With attention focused on the Saudi Arabian peace initiative, American Jewish groups are trying to determine if it’s in Israel’s best interest — and are trying to keep international expectations in check.
Most Jewish groups are saying they need more details before determining whether Crown Prince Abdullah’s outline is a window of opportunity for the peace process or a nonstarter. Whatever their viewpoint, the groups say it’s impossible for them to lobby actively until they know more.
Those specifics won’t come out before an Arab League summit in Beirut in late March — and Saudi Arabia has threatened not to present its plan at the summit unless Israel allows Palestinian Authority President Yasser Arafat to attend the meeting.
Until then, Jewish groups are acting cautiously — and sending a message to the Bush administration to take its time as well before the administration makes a move on the issue.
“We are urging the administration to go slow and carefully assess the details,” said David Harris, executive director of the American Jewish Committee.
The administration is under growing pressure to back the Saudi proposal. Egyptian President Hosni Mubarak is calling on Arafat and Israeli Prime Minister Ariel Sharon to meet in Sharm el-Sheik to discuss the Saudi proposal. Vice President Dick Cheney is expected to hear a great deal about the plan when he travels to the Middle East later this week.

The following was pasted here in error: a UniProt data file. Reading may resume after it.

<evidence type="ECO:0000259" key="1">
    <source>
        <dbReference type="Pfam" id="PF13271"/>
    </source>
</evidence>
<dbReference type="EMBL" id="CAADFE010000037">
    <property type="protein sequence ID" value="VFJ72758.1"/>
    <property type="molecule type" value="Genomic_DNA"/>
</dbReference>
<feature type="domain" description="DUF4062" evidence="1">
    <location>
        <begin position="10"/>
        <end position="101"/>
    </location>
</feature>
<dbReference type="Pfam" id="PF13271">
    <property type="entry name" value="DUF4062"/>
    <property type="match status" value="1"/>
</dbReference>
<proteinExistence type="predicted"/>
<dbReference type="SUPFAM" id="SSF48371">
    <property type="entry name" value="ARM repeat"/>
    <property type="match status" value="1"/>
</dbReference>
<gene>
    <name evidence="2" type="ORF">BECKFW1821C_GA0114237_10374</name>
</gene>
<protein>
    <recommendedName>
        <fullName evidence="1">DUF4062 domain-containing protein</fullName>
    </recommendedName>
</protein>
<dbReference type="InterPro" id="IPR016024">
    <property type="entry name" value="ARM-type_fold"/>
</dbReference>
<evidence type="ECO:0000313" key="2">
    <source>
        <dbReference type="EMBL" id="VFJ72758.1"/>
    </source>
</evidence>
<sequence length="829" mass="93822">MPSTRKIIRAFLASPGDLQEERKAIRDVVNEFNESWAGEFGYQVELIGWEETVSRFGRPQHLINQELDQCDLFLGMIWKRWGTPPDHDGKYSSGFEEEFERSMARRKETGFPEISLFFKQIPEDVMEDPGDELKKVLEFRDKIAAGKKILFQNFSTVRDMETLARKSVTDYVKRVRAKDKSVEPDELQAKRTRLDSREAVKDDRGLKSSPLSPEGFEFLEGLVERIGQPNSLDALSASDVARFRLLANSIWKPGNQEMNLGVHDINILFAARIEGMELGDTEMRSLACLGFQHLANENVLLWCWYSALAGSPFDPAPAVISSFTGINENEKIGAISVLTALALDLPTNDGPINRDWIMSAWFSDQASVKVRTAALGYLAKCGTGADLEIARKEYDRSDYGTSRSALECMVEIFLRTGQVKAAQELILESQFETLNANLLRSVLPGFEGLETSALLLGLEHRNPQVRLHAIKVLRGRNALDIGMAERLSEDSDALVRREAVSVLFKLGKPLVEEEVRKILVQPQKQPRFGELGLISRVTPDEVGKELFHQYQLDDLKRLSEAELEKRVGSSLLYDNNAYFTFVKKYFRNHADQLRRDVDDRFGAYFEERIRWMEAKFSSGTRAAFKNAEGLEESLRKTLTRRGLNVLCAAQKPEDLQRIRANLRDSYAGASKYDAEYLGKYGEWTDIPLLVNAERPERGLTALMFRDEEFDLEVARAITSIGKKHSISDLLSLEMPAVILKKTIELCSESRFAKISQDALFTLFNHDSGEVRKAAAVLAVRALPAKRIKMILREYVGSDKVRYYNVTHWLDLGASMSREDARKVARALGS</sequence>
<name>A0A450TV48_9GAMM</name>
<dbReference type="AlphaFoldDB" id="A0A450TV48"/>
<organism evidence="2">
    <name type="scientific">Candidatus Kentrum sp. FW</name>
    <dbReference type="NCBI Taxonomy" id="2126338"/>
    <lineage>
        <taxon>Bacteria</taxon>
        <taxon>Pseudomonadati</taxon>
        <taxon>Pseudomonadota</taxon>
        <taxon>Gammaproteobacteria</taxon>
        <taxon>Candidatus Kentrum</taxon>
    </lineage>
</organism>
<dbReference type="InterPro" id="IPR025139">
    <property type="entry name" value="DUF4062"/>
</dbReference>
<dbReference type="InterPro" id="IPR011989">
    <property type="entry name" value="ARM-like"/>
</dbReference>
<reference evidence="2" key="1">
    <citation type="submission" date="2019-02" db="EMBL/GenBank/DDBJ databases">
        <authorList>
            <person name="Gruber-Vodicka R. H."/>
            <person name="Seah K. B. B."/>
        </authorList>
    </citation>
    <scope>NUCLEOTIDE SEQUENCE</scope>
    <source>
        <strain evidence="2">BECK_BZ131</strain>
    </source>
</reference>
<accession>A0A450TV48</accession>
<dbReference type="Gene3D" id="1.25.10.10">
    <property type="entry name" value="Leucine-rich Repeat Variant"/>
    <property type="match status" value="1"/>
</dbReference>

A week loaded with casualties makes the prospects of any peace initiative all the more enticing — or, some would say, more implausible.
Saudi Crown Prince Abdullah has not even formally presented a plan, instead telling New York Times columnist Thomas Friedman that he had intended to make such a proposal — but then shelved it because of Israeli policy.
That hasn’t stopped world leaders and media from hailing the initiative as a window of opportunity for Mideast peace, perhaps because the alternatives right now are so few. But American Jewish leaders believe there is not enough tangible information about the initiative for the Bush administration to decide how to proceed, or for their groups to determine their positions.
“It’s hard to lobby for something that doesn’t really exist on paper,” said Lewis Roth, assistant executive director of Americans for Peace Now, which praises the idea that a leading Arab state supports the peace process.
In principle, the initiative calls for normalized relations between Israel and the Arab world, provided that Israel returns to the borders it had before the 1967 Six-Day War.
Some see that idea as a positive step toward peace from one of the most influential Arab states, and as a basis for discussion. Others see it as a step backward from long-standing U.N. Security Council resolutions, which call for Israel to withdraw to secure and recognized borders, but not necessarily for complete withdrawal from the West Bank, Gaza Strip and Golan Heights.
In addition, the initiative is mum on several key issues, including the “right of return” that Palestinian refugees demand to their former homes inside Israel.
“A lot of Jewish groups have a wait-and-see attitude until the prince gets in front of the Arab League,” said an official with a Jewish organization. “There’s not much that can be done until we see what the prince articulates.”